God is the source and the path to our own best self-interest. And the way to connect with God is through accepting and applying wisdom, His perspective. For our part, if we are upright, we open ourselves up to the clear path for success. Not only this, God is a shield to those who walk in integrity. Integrity means all parts work together according to their design. When we walk according to how God designs us, we walk in integrity. This taps us into God, who is the source of both success and security. God, through bestowing wisdom upon us, will protect and prosper our lives. Of course we will need to adopt God’s perspective about success in order to recognize it when it comes.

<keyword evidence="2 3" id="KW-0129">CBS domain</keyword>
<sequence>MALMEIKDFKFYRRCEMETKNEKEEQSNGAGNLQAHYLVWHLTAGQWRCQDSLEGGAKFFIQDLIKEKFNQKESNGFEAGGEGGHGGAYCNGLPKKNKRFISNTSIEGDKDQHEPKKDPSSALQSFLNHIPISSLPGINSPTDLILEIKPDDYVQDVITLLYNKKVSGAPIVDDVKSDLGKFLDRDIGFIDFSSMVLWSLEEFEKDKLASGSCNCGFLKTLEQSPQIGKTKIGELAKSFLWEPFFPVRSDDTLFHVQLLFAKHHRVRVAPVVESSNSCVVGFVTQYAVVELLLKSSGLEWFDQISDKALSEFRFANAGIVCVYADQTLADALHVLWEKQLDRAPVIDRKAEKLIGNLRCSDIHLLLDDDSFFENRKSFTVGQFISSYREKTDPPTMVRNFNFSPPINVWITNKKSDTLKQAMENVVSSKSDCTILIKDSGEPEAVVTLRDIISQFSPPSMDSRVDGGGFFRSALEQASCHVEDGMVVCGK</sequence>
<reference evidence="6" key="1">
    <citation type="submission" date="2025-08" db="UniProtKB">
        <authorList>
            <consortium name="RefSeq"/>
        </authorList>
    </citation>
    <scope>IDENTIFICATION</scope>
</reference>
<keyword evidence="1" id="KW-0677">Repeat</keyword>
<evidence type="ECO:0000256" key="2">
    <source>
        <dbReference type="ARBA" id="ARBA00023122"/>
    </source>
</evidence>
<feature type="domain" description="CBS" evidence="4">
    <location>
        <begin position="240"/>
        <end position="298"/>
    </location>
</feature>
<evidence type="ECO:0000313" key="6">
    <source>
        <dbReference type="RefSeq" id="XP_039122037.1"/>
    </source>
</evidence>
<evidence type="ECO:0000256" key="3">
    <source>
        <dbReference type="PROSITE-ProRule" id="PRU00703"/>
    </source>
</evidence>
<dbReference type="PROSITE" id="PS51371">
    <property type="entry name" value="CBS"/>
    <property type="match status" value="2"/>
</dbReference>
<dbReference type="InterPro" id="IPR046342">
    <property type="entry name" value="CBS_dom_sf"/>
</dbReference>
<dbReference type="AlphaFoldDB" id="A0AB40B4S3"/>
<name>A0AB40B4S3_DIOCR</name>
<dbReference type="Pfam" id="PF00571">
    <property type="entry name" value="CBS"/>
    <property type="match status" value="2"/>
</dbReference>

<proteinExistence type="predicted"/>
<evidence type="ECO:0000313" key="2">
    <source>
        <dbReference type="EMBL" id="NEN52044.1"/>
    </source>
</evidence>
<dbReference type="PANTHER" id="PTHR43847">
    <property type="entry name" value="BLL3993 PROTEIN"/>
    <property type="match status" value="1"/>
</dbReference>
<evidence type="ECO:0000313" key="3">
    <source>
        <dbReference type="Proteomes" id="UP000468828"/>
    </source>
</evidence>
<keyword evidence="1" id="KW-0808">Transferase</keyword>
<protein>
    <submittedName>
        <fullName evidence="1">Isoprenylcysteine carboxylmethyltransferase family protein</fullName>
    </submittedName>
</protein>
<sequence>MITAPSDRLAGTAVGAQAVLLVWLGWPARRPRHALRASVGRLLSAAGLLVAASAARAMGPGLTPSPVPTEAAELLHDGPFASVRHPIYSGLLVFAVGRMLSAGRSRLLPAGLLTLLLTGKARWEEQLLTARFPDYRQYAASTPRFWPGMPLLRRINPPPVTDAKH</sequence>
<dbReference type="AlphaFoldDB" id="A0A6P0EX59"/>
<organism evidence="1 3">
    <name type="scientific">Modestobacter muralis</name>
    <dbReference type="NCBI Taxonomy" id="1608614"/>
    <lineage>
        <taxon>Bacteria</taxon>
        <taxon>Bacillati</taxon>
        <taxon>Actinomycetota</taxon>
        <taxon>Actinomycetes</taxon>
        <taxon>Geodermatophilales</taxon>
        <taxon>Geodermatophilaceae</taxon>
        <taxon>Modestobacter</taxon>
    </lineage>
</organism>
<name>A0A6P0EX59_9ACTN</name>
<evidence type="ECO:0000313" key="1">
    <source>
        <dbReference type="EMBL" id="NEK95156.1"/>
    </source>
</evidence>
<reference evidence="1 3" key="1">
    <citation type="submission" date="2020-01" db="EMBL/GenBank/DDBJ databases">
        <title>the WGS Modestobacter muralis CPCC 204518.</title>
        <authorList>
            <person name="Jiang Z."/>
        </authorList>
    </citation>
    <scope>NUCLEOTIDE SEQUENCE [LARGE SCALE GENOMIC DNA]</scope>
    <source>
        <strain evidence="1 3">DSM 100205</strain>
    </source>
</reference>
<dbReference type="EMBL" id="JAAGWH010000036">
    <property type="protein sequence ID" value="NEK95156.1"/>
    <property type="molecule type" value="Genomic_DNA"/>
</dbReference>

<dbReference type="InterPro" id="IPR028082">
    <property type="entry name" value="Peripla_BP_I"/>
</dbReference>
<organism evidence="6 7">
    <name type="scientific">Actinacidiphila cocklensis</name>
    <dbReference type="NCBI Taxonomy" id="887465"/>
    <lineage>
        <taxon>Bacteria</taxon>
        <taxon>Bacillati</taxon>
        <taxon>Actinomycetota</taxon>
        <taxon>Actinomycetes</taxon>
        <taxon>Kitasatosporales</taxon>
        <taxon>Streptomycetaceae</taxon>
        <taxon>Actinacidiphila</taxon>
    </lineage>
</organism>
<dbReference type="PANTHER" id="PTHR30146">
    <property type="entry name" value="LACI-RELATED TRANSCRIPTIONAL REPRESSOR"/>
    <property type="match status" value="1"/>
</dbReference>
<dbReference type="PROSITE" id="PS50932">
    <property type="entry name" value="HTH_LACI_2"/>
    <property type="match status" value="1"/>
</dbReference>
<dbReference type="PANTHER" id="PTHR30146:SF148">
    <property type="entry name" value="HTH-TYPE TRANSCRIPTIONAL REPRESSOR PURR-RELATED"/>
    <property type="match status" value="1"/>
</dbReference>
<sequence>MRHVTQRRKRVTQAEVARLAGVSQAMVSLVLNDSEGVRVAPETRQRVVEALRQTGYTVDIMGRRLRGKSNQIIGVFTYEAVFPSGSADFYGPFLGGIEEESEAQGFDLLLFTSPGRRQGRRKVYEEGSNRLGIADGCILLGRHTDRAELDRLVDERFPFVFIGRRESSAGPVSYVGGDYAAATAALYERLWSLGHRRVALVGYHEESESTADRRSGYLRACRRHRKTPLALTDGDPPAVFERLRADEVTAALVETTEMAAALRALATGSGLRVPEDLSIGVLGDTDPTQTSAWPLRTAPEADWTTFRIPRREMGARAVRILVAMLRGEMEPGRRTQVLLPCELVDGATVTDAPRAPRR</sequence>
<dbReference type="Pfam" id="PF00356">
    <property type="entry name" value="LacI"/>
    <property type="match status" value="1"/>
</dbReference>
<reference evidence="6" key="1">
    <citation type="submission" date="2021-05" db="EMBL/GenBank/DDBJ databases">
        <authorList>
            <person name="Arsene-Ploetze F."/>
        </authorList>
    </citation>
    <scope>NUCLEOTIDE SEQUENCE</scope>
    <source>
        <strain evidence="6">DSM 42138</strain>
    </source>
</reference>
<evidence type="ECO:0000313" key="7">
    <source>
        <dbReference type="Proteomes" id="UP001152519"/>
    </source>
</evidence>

God protects those who walk in integrity by guarding the paths of justice. Justice includes the idea of harmony—harmony of things working together according to their design. In this case, including the harmony between who God made us to be and who we become. This creates integrity, since we are living according to our design. He makes clear the right way and protects us from intrusions which would otherwise derail us. Through this process, He preserves the way of His godly ones. God shows us the path to our own best self-interest. He protects the path. And He instructs us on how to walk on the path.